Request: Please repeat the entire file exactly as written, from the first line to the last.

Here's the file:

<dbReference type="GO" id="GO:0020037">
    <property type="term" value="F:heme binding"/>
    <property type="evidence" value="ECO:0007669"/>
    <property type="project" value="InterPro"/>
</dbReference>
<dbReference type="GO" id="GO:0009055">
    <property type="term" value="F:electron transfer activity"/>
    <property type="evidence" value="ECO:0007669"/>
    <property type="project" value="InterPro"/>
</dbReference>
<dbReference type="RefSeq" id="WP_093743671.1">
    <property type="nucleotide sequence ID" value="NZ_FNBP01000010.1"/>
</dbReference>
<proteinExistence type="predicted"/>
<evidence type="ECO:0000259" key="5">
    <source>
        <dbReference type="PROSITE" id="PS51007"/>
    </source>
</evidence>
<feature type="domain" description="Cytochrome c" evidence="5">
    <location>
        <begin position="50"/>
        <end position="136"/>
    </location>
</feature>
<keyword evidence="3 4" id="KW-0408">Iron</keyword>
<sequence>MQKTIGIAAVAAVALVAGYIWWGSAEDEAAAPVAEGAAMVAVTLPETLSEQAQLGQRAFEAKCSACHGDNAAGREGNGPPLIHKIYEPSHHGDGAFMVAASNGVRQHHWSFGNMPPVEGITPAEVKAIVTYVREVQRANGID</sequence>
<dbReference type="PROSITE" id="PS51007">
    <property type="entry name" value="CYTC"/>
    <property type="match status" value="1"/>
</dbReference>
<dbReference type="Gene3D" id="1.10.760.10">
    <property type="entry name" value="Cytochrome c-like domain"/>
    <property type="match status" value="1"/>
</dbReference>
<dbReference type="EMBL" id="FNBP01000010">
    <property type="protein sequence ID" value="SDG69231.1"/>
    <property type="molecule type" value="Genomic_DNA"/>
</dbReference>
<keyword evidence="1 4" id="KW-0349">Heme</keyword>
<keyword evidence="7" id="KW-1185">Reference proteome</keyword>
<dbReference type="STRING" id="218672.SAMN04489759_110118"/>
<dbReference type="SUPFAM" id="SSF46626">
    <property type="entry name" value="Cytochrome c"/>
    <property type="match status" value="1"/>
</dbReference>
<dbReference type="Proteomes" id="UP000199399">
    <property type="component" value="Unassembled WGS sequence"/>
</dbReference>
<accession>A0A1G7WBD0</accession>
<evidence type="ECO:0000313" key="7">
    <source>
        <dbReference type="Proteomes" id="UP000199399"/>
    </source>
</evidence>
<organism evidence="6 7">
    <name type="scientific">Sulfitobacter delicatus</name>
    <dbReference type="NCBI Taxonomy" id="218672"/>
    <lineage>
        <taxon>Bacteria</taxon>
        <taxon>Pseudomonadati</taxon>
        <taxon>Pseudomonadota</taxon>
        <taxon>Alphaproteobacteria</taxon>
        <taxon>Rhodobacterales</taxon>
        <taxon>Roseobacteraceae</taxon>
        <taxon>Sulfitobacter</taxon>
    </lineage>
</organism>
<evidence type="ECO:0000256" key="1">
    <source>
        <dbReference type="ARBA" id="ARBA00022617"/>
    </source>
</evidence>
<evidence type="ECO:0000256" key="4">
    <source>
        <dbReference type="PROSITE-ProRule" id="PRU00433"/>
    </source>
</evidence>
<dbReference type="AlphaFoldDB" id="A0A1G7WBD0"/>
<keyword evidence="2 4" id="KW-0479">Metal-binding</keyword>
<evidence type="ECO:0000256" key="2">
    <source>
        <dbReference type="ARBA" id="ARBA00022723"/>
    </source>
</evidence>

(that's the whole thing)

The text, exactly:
<dbReference type="GO" id="GO:0020037">
    <property type="term" value="F:heme binding"/>
    <property type="evidence" value="ECO:0007669"/>
    <property type="project" value="InterPro"/>
</dbReference>
<dbReference type="GO" id="GO:0009055">
    <property type="term" value="F:electron transfer activity"/>
    <property type="evidence" value="ECO:0007669"/>
    <property type="project" value="InterPro"/>
</dbReference>
<dbReference type="RefSeq" id="WP_093743671.1">
    <property type="nucleotide sequence ID" value="NZ_FNBP01000010.1"/>
</dbReference>
<proteinExistence type="predicted"/>
<evidence type="ECO:0000259" key="5">
    <source>
        <dbReference type="PROSITE" id="PS51007"/>
    </source>
</evidence>
<feature type="domain" description="Cytochrome c" evidence="5">
    <location>
        <begin position="50"/>
        <end position="136"/>
    </location>
</feature>
<keyword evidence="3 4" id="KW-0408">Iron</keyword>
<sequence>MQKTIGIAAVAAVALVAGYIWWGSAEDEAAAPVAEGAAMVAVTLPETLSEQAQLGQRAFEAKCSACHGDNAAGREGNGPPLIHKIYEPSHHGDGAFMVAASNGVRQHHWSFGNMPPVEGITPAEVKAIVTYVREVQRANGID</sequence>
<dbReference type="PROSITE" id="PS51007">
    <property type="entry name" value="CYTC"/>
    <property type="match status" value="1"/>
</dbReference>
<dbReference type="Gene3D" id="1.10.760.10">
    <property type="entry name" value="Cytochrome c-like domain"/>
    <property type="match status" value="1"/>
</dbReference>
<dbReference type="EMBL" id="FNBP01000010">
    <property type="protein sequence ID" value="SDG69231.1"/>
    <property type="molecule type" value="Genomic_DNA"/>
</dbReference>
<keyword evidence="1 4" id="KW-0349">Heme</keyword>
<keyword evidence="7" id="KW-1185">Reference proteome</keyword>
<dbReference type="STRING" id="218672.SAMN04489759_110118"/>
<dbReference type="SUPFAM" id="SSF46626">
    <property type="entry name" value="Cytochrome c"/>
    <property type="match status" value="1"/>
</dbReference>
<dbReference type="Proteomes" id="UP000199399">
    <property type="component" value="Unassembled WGS sequence"/>
</dbReference>
<accession>A0A1G7WBD0</accession>
<evidence type="ECO:0000313" key="7">
    <source>
        <dbReference type="Proteomes" id="UP000199399"/>
    </source>
</evidence>
<organism evidence="6 7">
    <name type="scientific">Sulfitobacter delicatus</name>
    <dbReference type="NCBI Taxonomy" id="218672"/>
    <lineage>
        <taxon>Bacteria</taxon>
        <taxon>Pseudomonadati</taxon>
        <taxon>Pseudomonadota</taxon>
        <taxon>Alphaproteobacteria</taxon>
        <taxon>Rhodobacterales</taxon>
        <taxon>Roseobacteraceae</taxon>
        <taxon>Sulfitobacter</taxon>
    </lineage>
</organism>
<evidence type="ECO:0000256" key="1">
    <source>
        <dbReference type="ARBA" id="ARBA00022617"/>
    </source>
</evidence>
<evidence type="ECO:0000256" key="4">
    <source>
        <dbReference type="PROSITE-ProRule" id="PRU00433"/>
    </source>
</evidence>
<dbReference type="AlphaFoldDB" id="A0A1G7WBD0"/>
<keyword evidence="2 4" id="KW-0479">Metal-binding</keyword>
<evidence type="ECO:0000256" key="2">
    <source>
        <dbReference type="ARBA" id="ARBA00022723"/>
    </source>
</evidence>